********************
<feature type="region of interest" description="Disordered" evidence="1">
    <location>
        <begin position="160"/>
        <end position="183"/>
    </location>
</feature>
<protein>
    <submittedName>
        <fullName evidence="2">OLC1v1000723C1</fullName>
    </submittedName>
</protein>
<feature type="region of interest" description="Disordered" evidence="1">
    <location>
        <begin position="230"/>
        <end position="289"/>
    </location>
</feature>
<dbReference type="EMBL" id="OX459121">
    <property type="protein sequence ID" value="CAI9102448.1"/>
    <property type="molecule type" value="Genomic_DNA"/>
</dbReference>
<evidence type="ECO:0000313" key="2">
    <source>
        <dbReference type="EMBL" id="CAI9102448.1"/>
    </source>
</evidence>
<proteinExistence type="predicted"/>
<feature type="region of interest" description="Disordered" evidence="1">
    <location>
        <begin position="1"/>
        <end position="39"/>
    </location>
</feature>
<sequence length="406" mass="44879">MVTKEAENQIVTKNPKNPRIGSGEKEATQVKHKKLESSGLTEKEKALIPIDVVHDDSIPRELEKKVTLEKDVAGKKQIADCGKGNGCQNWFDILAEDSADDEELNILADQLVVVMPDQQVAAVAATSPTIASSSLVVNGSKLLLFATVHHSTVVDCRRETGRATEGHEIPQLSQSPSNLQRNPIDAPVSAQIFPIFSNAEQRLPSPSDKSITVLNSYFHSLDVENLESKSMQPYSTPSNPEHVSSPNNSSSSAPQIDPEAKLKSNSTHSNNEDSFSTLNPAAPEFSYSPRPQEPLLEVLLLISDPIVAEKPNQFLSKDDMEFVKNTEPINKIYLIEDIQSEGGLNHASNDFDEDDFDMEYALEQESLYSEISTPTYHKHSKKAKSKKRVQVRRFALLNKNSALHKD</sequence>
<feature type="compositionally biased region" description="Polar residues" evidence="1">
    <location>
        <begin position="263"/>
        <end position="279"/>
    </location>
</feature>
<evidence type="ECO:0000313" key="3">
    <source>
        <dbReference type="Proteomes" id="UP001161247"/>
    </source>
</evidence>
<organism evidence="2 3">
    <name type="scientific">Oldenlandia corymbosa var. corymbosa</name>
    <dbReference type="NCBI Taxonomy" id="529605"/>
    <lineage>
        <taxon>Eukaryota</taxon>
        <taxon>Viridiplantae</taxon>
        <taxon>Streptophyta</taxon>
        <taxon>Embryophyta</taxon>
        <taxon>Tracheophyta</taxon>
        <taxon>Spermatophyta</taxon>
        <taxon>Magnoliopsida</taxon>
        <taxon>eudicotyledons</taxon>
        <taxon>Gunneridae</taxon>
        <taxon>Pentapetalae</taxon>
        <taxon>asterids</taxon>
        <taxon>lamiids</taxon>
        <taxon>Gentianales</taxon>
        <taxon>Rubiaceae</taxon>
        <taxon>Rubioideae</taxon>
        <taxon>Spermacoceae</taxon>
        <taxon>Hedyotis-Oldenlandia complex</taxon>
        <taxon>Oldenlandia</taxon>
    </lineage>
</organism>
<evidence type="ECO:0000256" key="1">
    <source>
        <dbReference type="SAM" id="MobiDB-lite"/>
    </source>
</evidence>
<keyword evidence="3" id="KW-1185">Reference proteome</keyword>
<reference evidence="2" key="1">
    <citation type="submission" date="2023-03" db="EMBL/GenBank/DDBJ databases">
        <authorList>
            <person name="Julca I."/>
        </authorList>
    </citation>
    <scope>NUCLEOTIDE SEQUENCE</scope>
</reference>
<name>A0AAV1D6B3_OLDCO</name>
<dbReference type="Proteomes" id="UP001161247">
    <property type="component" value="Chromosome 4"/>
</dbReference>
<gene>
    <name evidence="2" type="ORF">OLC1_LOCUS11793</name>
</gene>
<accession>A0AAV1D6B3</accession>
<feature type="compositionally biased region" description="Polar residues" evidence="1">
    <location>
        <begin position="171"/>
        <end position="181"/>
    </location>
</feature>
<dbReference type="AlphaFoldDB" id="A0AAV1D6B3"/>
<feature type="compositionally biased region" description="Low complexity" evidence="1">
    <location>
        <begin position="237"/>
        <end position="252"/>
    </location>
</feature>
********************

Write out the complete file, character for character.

<feature type="region of interest" description="Disordered" evidence="1">
    <location>
        <begin position="160"/>
        <end position="183"/>
    </location>
</feature>
<protein>
    <submittedName>
        <fullName evidence="2">OLC1v1000723C1</fullName>
    </submittedName>
</protein>
<feature type="region of interest" description="Disordered" evidence="1">
    <location>
        <begin position="230"/>
        <end position="289"/>
    </location>
</feature>
<dbReference type="EMBL" id="OX459121">
    <property type="protein sequence ID" value="CAI9102448.1"/>
    <property type="molecule type" value="Genomic_DNA"/>
</dbReference>
<evidence type="ECO:0000313" key="2">
    <source>
        <dbReference type="EMBL" id="CAI9102448.1"/>
    </source>
</evidence>
<proteinExistence type="predicted"/>
<feature type="region of interest" description="Disordered" evidence="1">
    <location>
        <begin position="1"/>
        <end position="39"/>
    </location>
</feature>
<sequence length="406" mass="44879">MVTKEAENQIVTKNPKNPRIGSGEKEATQVKHKKLESSGLTEKEKALIPIDVVHDDSIPRELEKKVTLEKDVAGKKQIADCGKGNGCQNWFDILAEDSADDEELNILADQLVVVMPDQQVAAVAATSPTIASSSLVVNGSKLLLFATVHHSTVVDCRRETGRATEGHEIPQLSQSPSNLQRNPIDAPVSAQIFPIFSNAEQRLPSPSDKSITVLNSYFHSLDVENLESKSMQPYSTPSNPEHVSSPNNSSSSAPQIDPEAKLKSNSTHSNNEDSFSTLNPAAPEFSYSPRPQEPLLEVLLLISDPIVAEKPNQFLSKDDMEFVKNTEPINKIYLIEDIQSEGGLNHASNDFDEDDFDMEYALEQESLYSEISTPTYHKHSKKAKSKKRVQVRRFALLNKNSALHKD</sequence>
<feature type="compositionally biased region" description="Polar residues" evidence="1">
    <location>
        <begin position="263"/>
        <end position="279"/>
    </location>
</feature>
<evidence type="ECO:0000313" key="3">
    <source>
        <dbReference type="Proteomes" id="UP001161247"/>
    </source>
</evidence>
<organism evidence="2 3">
    <name type="scientific">Oldenlandia corymbosa var. corymbosa</name>
    <dbReference type="NCBI Taxonomy" id="529605"/>
    <lineage>
        <taxon>Eukaryota</taxon>
        <taxon>Viridiplantae</taxon>
        <taxon>Streptophyta</taxon>
        <taxon>Embryophyta</taxon>
        <taxon>Tracheophyta</taxon>
        <taxon>Spermatophyta</taxon>
        <taxon>Magnoliopsida</taxon>
        <taxon>eudicotyledons</taxon>
        <taxon>Gunneridae</taxon>
        <taxon>Pentapetalae</taxon>
        <taxon>asterids</taxon>
        <taxon>lamiids</taxon>
        <taxon>Gentianales</taxon>
        <taxon>Rubiaceae</taxon>
        <taxon>Rubioideae</taxon>
        <taxon>Spermacoceae</taxon>
        <taxon>Hedyotis-Oldenlandia complex</taxon>
        <taxon>Oldenlandia</taxon>
    </lineage>
</organism>
<evidence type="ECO:0000256" key="1">
    <source>
        <dbReference type="SAM" id="MobiDB-lite"/>
    </source>
</evidence>
<keyword evidence="3" id="KW-1185">Reference proteome</keyword>
<reference evidence="2" key="1">
    <citation type="submission" date="2023-03" db="EMBL/GenBank/DDBJ databases">
        <authorList>
            <person name="Julca I."/>
        </authorList>
    </citation>
    <scope>NUCLEOTIDE SEQUENCE</scope>
</reference>
<name>A0AAV1D6B3_OLDCO</name>
<dbReference type="Proteomes" id="UP001161247">
    <property type="component" value="Chromosome 4"/>
</dbReference>
<gene>
    <name evidence="2" type="ORF">OLC1_LOCUS11793</name>
</gene>
<accession>A0AAV1D6B3</accession>
<feature type="compositionally biased region" description="Polar residues" evidence="1">
    <location>
        <begin position="171"/>
        <end position="181"/>
    </location>
</feature>
<dbReference type="AlphaFoldDB" id="A0AAV1D6B3"/>
<feature type="compositionally biased region" description="Low complexity" evidence="1">
    <location>
        <begin position="237"/>
        <end position="252"/>
    </location>
</feature>